Hard to believe it was 5-years ago we demolished the turns of Roebling road raceway, with what was then a brand new Dodge Charger SRT Hellcat. And to this day, it remains the most powerful and fastest mass produced sedan that money can buy. But that doesn’t mean FCA has stood still; make room for more hellcat…and this one flies with the spirit of Daytona.
Time to take the ol’ family sedan out onto the race track. Well, not exactly. This Dodge Charger does indeed make a great family car, but this 2020 SRT Hellcat Widebody, is designed with more than just carpool duty in mind; and is actually a great track car.
As you may have guessed from the name, this Charger now gets the Challenger’s Widebody treatment, which includes not only extended fenders for a more aggressive stance; but, wider 20-inch wheels, upgraded Brembo brakes, and unique suspension tuning. As well as, new front and rear fasicas to smoothly integrate the broader fenders, and create a more menacing looking Hellcat.
In fact, it turned out so great, that going forward, all Hellcat Chargers will get the Widebody treatment.
Now, this particular Charger is also a limited Daytona 50th Anniversary Edition built to honor the record-braking 1969 Dodge Charger Daytona, the first car to average a 200 mile-per-hour lap. Though Buddy Baker actually set that record at Talladega in 1970.
But, you can join in the celebration with some decals, a unique Daytona deck lid, and 717-horsepower from the now familiar 6.2-liter supercharged HEMI V8. That’s 10-additional ponies, which comes from a slight retuning. Torque remains at 650 lb-ft.
It still sounds as mean as ever, especially when barreling down the straight of Roebling Road Raceway at wide open throttle, well into triple digits.
It’s still big, soft, and comfy while you’re doing that; and it doesn’t even feel like you’re going very fast, until you’re halfway into a corner, and then you realize, “holy moly, it’s on”.
Nothing but good old American muscle here, and you feel every bit of it when you mash the throttle. So, yes it can be a handful, but it’s still a sheer joy thrashing this thing around a race track.
It is intimidating, and can get away from you in a hurry; but at the same time, it’s so predictable you feel in control at all times. Throttle induced oversteer is always just an inappropriate breath of throttle away. So, you could drive around the track with gentle inputs; you know, the “whole egg under your foot” thing. Or, you could just hammer on and off, treating the throttle like some kind of epic-power light switch of awesomeness, and deal with the consequences. You can guess which one is more fun.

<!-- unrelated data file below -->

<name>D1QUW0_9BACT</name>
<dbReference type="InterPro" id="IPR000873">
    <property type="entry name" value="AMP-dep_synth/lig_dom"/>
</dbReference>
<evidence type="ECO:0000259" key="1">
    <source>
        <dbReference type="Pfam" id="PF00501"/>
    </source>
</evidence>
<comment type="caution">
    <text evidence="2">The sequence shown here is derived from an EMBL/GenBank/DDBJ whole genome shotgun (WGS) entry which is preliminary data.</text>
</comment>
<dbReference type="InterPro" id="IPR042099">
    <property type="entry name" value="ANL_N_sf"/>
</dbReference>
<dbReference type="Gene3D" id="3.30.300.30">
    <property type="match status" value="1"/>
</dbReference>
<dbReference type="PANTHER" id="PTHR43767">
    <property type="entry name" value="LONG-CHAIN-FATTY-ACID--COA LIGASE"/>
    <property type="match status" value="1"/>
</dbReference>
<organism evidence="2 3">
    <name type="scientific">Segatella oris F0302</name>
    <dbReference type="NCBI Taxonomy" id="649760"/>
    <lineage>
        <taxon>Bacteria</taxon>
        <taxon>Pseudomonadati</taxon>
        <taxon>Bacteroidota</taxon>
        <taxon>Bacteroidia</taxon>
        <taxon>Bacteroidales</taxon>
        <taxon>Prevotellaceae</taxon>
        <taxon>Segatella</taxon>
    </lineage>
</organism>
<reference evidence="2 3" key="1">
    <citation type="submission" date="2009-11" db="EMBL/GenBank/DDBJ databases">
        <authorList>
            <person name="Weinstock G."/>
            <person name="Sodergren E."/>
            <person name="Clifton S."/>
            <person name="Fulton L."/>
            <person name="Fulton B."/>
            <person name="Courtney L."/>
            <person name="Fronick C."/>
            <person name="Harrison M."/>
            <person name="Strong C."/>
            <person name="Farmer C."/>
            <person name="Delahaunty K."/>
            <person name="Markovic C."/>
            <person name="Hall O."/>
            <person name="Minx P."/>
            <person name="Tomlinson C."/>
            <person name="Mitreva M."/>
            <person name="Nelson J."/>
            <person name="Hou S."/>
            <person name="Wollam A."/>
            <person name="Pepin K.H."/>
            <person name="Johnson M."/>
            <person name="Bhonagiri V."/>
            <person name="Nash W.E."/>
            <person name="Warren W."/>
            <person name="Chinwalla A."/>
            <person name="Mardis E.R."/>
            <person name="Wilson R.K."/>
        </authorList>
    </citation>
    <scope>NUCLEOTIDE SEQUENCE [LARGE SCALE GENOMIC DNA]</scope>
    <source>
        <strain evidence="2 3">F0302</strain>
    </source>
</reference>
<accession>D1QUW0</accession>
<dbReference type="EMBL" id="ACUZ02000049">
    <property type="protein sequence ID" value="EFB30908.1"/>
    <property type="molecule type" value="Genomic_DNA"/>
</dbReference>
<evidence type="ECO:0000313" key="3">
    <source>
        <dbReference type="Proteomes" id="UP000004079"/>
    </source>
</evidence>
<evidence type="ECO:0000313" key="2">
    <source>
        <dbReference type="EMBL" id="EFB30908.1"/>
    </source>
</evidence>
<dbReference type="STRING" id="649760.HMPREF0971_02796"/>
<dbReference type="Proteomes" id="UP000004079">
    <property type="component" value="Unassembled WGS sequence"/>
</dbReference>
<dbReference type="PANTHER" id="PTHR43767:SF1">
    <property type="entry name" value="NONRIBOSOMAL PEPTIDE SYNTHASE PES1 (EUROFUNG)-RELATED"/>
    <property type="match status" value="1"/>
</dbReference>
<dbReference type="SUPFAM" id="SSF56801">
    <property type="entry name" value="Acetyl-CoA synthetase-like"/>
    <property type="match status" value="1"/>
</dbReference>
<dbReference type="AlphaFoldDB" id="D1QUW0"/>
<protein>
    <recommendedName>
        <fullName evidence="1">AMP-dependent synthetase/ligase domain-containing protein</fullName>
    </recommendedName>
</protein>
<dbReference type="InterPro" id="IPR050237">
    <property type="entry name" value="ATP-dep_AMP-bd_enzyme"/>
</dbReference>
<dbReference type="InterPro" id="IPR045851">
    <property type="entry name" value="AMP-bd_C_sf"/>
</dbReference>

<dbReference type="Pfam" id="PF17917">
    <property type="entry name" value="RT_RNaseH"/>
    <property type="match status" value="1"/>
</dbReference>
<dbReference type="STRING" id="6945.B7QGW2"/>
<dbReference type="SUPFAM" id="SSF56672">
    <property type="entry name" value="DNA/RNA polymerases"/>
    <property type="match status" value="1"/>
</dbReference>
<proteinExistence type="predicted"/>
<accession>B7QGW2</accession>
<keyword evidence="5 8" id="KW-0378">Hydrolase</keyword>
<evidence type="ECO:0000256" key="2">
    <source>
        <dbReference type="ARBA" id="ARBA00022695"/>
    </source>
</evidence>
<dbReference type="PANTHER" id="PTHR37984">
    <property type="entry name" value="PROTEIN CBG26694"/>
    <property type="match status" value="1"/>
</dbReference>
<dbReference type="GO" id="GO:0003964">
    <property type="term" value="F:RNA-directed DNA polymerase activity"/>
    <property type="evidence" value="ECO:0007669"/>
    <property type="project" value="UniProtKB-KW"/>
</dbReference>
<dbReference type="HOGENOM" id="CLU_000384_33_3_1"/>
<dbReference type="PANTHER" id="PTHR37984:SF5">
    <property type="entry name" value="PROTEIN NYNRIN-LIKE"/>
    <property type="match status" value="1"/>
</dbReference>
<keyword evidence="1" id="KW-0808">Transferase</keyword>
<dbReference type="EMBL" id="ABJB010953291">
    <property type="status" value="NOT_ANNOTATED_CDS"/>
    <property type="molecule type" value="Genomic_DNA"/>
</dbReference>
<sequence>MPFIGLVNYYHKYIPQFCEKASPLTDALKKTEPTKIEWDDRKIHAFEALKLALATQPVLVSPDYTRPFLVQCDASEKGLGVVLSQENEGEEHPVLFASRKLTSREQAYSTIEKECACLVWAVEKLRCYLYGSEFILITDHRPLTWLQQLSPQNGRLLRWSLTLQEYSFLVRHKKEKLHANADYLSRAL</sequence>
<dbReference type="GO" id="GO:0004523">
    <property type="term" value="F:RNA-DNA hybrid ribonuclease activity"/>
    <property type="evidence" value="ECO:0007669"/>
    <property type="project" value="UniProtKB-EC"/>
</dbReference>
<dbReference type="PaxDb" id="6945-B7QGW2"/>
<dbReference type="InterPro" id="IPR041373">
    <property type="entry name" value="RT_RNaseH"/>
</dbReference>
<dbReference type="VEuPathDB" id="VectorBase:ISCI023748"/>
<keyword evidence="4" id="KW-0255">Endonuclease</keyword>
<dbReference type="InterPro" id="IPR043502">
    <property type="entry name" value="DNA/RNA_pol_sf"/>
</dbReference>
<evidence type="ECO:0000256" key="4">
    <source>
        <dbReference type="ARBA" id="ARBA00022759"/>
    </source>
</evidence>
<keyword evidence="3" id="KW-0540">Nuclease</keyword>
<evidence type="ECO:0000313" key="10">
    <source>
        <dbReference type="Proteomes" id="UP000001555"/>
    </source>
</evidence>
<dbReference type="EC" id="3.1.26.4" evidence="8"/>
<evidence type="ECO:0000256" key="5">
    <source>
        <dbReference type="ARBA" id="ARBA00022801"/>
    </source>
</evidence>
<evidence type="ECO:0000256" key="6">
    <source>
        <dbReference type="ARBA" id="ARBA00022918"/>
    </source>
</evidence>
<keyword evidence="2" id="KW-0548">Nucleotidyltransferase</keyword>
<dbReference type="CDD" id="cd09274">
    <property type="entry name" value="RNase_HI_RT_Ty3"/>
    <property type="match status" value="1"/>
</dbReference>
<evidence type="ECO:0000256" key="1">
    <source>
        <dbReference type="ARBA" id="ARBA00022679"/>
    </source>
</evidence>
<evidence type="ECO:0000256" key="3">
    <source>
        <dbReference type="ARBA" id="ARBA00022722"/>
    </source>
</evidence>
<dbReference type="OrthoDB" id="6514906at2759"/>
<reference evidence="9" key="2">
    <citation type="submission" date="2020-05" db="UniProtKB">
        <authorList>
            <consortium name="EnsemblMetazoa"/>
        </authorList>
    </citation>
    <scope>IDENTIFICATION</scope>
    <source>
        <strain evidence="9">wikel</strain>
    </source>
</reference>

Surprisingly good steering feel keeps the smoky sideways fun times rolling. America the beautiful indeed.
And when it comes time to use that other pedal at your feet, the brakes are quite confidence inspiring; but after continually searching for their limits deeper and deeper into corners, they will start to fade a bit.
SRT Performance pages give you lots of options for customizing your preferred setup, as well as dialing in launch control.
Getting off the line on street tires with any expediency is still a difficult process, as power delivery is relentless. If you can’t do a burnout in a 700-horsepower rear-wheel-drive Chrysler product, then there’s no hope for you. It basically wants to leave marks on whatever pavement it comes in contact with.
Modulating the pedal to get as much traction as possible, 3.6-second 0-60s are achievable according to FCA. But, we were unable to get under 4.0-seconds here on Roebling’s slick front straight, with a ¼ mile time of 12.1-seconds at 124 miles-per-hour.
Now, all of this hammering down and around the track sounds like a lot of work, but the Charger makes is about as easy on you as possible. The leather and suede performance seats are quite supportive and comfortable.
And when not on a track, and just going about daily duties, you’ll find blue accent stitching, Daytona logos, and genuine carbon fiber about the cabin; as well as a big Uconnect touchscreen for keeping you in touch with everything.
Pricing starts at $75,635; less than 5-grand over a base Charger Hellcat. And production is limited to 501-units, just like the 1969 Charger Daytona.
A lot of things have changed since the Charger Hellcat debuted for 2015, but it was just another step in a journey that began back in 1969. A journey worth celebrating with the 2020 Dodge Charger SRT Hellcat Widebody Daytona 50th Anniversary Edition. It’s still one of the best ways we’ve found yet to burn through a tank of gas, and gets to 60 quicker than you can say its name.
Engine: 6.2 liter
Torque: 650 lb-ft.
0-60 mph: 4.0 seconds
1/4 mile: 12.1 seconds @ 124 mph